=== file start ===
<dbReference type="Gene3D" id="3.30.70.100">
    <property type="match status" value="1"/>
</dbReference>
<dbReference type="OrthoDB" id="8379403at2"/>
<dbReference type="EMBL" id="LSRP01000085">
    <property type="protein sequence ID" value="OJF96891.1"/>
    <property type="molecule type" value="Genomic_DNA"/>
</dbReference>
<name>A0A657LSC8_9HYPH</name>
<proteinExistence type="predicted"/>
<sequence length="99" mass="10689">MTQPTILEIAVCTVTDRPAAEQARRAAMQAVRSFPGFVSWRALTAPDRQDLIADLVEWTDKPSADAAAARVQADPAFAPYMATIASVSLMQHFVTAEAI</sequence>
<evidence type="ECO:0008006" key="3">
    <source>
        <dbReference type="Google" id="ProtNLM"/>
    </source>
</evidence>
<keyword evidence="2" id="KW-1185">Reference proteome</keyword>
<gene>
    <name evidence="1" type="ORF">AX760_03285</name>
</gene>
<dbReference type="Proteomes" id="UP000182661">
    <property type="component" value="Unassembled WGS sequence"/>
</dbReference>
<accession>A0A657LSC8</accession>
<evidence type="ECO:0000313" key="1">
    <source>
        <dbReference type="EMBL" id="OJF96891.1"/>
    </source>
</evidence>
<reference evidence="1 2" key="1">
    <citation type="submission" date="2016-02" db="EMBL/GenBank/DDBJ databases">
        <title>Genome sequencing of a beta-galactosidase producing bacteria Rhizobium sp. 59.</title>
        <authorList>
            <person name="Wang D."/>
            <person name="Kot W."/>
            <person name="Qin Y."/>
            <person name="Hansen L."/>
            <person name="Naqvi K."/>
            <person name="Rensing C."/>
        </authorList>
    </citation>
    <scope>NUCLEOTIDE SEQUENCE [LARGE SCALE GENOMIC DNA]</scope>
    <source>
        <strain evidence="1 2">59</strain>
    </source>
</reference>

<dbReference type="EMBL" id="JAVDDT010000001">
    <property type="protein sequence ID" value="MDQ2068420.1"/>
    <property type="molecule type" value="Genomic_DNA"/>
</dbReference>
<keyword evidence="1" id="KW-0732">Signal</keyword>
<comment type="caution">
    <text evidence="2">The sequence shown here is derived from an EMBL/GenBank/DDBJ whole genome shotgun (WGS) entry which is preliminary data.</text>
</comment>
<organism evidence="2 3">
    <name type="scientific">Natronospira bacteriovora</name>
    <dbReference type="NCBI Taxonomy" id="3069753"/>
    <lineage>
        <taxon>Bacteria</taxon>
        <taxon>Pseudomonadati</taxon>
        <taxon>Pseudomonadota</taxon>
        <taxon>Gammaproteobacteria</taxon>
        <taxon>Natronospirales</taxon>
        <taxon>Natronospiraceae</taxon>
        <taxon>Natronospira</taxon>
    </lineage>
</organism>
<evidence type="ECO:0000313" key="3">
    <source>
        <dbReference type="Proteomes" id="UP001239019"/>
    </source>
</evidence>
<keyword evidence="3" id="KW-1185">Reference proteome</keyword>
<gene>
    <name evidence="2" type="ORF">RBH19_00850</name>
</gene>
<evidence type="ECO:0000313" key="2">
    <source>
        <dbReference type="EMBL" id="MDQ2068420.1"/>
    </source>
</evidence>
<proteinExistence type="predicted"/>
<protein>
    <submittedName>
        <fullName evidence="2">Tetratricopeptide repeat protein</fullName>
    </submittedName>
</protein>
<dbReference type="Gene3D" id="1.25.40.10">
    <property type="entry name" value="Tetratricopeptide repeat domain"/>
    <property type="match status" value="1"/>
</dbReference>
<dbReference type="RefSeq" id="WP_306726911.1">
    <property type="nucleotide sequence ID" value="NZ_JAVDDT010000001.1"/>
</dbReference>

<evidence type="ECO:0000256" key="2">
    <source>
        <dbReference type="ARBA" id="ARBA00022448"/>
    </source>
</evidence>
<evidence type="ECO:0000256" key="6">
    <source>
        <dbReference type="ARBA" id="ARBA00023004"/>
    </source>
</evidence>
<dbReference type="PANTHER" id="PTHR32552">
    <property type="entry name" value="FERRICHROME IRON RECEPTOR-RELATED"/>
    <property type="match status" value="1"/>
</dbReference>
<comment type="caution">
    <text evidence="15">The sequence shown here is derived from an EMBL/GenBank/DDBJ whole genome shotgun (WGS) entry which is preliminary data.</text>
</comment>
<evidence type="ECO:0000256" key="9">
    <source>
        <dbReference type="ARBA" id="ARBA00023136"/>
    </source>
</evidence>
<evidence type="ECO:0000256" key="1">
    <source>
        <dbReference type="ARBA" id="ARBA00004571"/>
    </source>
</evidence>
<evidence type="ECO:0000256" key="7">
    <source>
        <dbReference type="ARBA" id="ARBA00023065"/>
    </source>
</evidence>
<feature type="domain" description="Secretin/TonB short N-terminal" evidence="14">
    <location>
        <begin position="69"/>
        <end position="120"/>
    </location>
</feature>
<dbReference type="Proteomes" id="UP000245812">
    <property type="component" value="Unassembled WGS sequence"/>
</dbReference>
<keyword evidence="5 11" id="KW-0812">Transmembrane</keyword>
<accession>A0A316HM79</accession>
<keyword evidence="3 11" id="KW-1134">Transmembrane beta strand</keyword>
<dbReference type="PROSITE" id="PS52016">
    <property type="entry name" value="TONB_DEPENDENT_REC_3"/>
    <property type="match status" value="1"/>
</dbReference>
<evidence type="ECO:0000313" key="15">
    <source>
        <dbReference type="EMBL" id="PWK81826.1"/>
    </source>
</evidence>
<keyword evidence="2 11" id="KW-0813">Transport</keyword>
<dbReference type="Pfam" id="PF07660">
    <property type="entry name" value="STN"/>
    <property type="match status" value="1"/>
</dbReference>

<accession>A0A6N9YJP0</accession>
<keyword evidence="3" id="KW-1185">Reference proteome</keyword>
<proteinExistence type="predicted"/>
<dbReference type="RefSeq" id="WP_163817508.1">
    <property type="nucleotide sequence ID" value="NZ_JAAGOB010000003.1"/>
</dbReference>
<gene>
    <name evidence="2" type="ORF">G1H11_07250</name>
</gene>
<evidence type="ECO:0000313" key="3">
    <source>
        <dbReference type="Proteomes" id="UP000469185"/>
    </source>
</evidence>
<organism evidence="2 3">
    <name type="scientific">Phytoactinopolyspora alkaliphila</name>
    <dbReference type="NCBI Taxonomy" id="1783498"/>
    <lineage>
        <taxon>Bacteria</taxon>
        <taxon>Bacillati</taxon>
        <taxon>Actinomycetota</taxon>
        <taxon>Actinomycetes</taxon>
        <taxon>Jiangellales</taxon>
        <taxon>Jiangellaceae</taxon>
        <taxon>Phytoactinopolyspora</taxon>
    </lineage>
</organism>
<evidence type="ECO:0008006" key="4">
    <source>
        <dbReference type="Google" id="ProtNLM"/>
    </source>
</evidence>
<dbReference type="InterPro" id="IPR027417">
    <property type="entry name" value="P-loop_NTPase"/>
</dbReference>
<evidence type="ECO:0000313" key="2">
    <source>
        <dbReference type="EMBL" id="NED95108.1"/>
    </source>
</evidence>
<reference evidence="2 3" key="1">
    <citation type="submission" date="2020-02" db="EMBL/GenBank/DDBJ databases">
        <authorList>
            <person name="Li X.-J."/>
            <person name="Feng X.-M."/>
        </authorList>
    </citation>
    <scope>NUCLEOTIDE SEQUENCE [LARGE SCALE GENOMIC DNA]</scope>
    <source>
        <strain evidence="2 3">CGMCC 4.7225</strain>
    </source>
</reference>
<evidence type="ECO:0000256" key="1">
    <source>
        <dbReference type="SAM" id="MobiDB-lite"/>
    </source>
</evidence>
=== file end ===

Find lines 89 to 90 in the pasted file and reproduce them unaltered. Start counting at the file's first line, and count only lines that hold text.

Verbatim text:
    <property type="entry name" value="Tetratricopeptide repeat domain"/>
    <property type="match status" value="1"/>